One among many:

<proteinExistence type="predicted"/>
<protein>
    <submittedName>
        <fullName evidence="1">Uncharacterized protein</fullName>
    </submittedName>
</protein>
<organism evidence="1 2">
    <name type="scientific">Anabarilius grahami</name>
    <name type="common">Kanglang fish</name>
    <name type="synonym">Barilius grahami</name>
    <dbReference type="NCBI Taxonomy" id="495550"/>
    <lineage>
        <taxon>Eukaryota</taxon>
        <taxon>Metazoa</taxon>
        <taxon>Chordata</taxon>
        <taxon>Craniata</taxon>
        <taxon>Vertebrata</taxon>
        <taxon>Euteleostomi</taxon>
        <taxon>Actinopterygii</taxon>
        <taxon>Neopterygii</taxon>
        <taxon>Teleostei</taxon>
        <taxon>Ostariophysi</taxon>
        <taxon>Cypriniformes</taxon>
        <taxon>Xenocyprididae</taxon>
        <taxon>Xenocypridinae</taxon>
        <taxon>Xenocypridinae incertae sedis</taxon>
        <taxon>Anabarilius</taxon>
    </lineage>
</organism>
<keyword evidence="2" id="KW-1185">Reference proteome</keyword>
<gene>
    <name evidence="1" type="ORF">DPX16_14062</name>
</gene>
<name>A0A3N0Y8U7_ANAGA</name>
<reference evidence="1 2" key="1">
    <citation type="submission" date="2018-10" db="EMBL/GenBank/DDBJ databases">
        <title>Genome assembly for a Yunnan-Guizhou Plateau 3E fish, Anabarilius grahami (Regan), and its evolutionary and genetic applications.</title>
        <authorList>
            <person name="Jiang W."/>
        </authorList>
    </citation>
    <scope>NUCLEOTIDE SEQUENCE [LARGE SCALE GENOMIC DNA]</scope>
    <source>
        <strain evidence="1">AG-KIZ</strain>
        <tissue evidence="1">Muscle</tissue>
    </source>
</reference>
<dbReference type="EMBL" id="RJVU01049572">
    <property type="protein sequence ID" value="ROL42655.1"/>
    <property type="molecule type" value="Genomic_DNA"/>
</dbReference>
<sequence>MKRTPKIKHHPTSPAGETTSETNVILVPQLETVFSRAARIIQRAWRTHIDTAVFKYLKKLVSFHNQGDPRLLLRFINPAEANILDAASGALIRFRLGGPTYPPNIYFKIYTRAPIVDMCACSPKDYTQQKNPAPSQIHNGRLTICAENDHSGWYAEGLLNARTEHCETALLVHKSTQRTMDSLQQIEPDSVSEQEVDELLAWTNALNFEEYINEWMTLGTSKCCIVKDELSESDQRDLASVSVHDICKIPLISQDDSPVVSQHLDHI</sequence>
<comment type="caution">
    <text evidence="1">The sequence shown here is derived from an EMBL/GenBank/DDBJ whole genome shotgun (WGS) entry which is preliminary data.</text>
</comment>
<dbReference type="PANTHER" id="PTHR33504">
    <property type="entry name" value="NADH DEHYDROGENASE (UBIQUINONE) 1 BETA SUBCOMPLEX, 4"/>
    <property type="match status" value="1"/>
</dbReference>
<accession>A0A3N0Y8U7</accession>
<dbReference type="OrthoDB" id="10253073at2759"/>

The journey to be one of the millions of Americans who witnessed President Obama’s inauguration was long and hard, but all the more worthwhile.Ten hours in the car with four other guys isn’t exactly enjoyable travel, but now Vermont was behind us and we were in the nation’s capital.The morning of Jan. 20 began at 3:45 a.m. when my alarm jolted me out of my two hours of sleep. Our crew hopped on the metro in from Virginia at 4:30 a.m. and began the long journey to the center of the monumental city.The train was packed with voices: southern twangs, nasal Midwestern drawls and even the distinct sharpness of another Vermonter came from the back of our train.I can embellish sentimentality with the best of them, but you have to take this at face value when I say I was beginning to feel like a patriot again. All of these people – including myself – were here to do one thing, witness the ushering in of a new era – an era we believed in. An era we were excited for.An impromptu rendition of “America the Beautiful” broke out further up the train. This had all the feelings for an epic day.Pouring out of the metro station with the stars lighting the sky above us, two photographers and myself followed the ever-growing crowds as they trickled down avenues, building into a powerful, steady current of people.The hustlers were out in full form, hocking goods like Obama T-shirts, pins and coffee mugs. This was the American entrepreneurial spirit in its purest form – hopefully the first of much stimulation to come from our new leader.The air was still and cool as we approached the mall. The Washington monument pierced the night sky. It was an obelisk of light in front and then behind us as we made our pilgrimage toward the Capitol Building.The crowd was already strong at 5 a.m., a mere six hours from the actual ceremonies of the day. Groups huddled together under blankets for warmth, clung to each other on top of steam vents while various photographers and news crews darted about the grounds anxious to capture the energy for their audiences.The energy was high, but everyone was civil. My past experiences in crowds of this capacity usually came in concert form, complete with impatient fans, billowing smoke and general obnoxiousness. This was not the case.As the sun began to rise over the mall, the crowd warmed and settled into their places. I quickly found myself locked shoulder to shoulder with a family from Georgia decked head to toe in fur and a young couple from the Northeast more conservatively dressed in outdoor gear.Here we were, freezing our butts off in the middle of a packed dirt mall with the Capitol Building shining in the morning sun. The whole morning just oozed sentimentality. This wasn’t Hallmark. This was real. This was me feeling patriotic for the first time in, well, ever. This was me realizing what it was like to care about my country again.All around me, tiny handheld American flags waved in eager expectation of the events to come. Helicopters circled high overhead and the rooftops of the buildings on either side of the mall were dotted with snipers, the only ominous sign of the day.Beginning at 9 a.m., the jumbotron displays mounted in the mall replayed Sunday’s “We are One” concert, which was held on the steps of the Lincoln Memorial.The crowds sang along with Mary J. Blige and Bruce Springsteen to pass the time. The concert footage was interrupted halfway through by an official notice that more and more streets were being blocked off and that the parade route was officially closed as it had reached capacity.The reality of just how crowded it was began to set in.Two more hours of standing and the screens started to stir with famous faces. Jay-Z, Beyonce, The Governator and Magic Johnson all graced the display.Then came the House of representatives, the Senate, President Carter and wife, President George H.W. Bush and wife and President Clinton and Hillary.At this point, I’m getting beyond antsy. I haven’t eaten anything since 4 a.m., I’ve lost my crew in the crowd and I’m starting to wonder what happens when a human kidney bursts because you haven’t emptied your full bladder in hours.And then it’s happening, he’s on screen flashing his trademark smile and for those few minutes of his speech I’m not cold, I’m not hungry and everyone around me feels the same. We are transfixed. This was a dream being realized. This was the culmination of so many cross-country journeys and pilgrimages from countries beyond our borders all for one reason: to witness history.What comes next is uncertain. It’s going to be a challenge for sure. I think there’s a consensus we’re in good hands, but in those few hours after, two million proud Americans poured into the streets of Washington, D.C., in the most civil and orderly fashion I’ve ever witnessed. We were the tired, we were the poor and we were proud to be Americans.I’ve tried and tried to relay the events in a fashion that doesn’t seem like I’m sugarcoating it. I’ve tried to be cut and dry. If I did that,z I’d be lying. This inauguration was all about the spectacle, the emotion. This was national catharsis.